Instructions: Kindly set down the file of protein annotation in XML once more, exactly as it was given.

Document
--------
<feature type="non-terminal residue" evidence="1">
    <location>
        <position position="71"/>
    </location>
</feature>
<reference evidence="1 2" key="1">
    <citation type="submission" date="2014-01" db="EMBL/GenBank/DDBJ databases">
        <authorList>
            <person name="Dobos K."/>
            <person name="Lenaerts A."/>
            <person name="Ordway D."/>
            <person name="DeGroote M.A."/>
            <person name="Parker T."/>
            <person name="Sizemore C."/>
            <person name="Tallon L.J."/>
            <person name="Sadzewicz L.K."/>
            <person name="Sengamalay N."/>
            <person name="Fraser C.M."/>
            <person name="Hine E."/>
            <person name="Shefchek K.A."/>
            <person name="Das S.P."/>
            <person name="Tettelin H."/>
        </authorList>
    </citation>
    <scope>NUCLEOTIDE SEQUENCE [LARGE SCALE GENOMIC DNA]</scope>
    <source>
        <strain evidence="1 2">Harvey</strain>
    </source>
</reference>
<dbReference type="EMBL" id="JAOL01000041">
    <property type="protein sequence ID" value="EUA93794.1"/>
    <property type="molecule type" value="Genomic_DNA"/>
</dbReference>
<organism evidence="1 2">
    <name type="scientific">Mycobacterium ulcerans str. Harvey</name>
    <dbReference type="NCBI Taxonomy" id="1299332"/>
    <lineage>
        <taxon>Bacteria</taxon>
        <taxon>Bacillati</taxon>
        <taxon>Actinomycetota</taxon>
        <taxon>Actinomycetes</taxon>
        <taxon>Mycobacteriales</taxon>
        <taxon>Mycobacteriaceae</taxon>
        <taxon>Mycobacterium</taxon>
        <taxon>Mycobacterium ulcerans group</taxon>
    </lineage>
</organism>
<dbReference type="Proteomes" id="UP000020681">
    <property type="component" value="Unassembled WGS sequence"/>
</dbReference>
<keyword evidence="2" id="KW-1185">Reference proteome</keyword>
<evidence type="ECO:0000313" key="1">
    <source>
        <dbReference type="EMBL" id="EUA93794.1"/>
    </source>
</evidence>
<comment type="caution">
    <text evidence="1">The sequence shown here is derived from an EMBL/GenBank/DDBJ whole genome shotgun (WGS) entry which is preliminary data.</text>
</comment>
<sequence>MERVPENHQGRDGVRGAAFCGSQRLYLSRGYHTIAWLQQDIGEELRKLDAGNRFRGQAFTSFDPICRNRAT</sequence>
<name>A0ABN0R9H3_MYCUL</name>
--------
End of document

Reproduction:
<feature type="non-terminal residue" evidence="1">
    <location>
        <position position="71"/>
    </location>
</feature>
<reference evidence="1 2" key="1">
    <citation type="submission" date="2014-01" db="EMBL/GenBank/DDBJ databases">
        <authorList>
            <person name="Dobos K."/>
            <person name="Lenaerts A."/>
            <person name="Ordway D."/>
            <person name="DeGroote M.A."/>
            <person name="Parker T."/>
            <person name="Sizemore C."/>
            <person name="Tallon L.J."/>
            <person name="Sadzewicz L.K."/>
            <person name="Sengamalay N."/>
            <person name="Fraser C.M."/>
            <person name="Hine E."/>
            <person name="Shefchek K.A."/>
            <person name="Das S.P."/>
            <person name="Tettelin H."/>
        </authorList>
    </citation>
    <scope>NUCLEOTIDE SEQUENCE [LARGE SCALE GENOMIC DNA]</scope>
    <source>
        <strain evidence="1 2">Harvey</strain>
    </source>
</reference>
<dbReference type="EMBL" id="JAOL01000041">
    <property type="protein sequence ID" value="EUA93794.1"/>
    <property type="molecule type" value="Genomic_DNA"/>
</dbReference>
<organism evidence="1 2">
    <name type="scientific">Mycobacterium ulcerans str. Harvey</name>
    <dbReference type="NCBI Taxonomy" id="1299332"/>
    <lineage>
        <taxon>Bacteria</taxon>
        <taxon>Bacillati</taxon>
        <taxon>Actinomycetota</taxon>
        <taxon>Actinomycetes</taxon>
        <taxon>Mycobacteriales</taxon>
        <taxon>Mycobacteriaceae</taxon>
        <taxon>Mycobacterium</taxon>
        <taxon>Mycobacterium ulcerans group</taxon>
    </lineage>
</organism>
<dbReference type="Proteomes" id="UP000020681">
    <property type="component" value="Unassembled WGS sequence"/>
</dbReference>
<keyword evidence="2" id="KW-1185">Reference proteome</keyword>
<evidence type="ECO:0000313" key="1">
    <source>
        <dbReference type="EMBL" id="EUA93794.1"/>
    </source>
</evidence>
<comment type="caution">
    <text evidence="1">The sequence shown here is derived from an EMBL/GenBank/DDBJ whole genome shotgun (WGS) entry which is preliminary data.</text>
</comment>
<sequence>MERVPENHQGRDGVRGAAFCGSQRLYLSRGYHTIAWLQQDIGEELRKLDAGNRFRGQAFTSFDPICRNRAT</sequence>
<name>A0ABN0R9H3_MYCUL</name>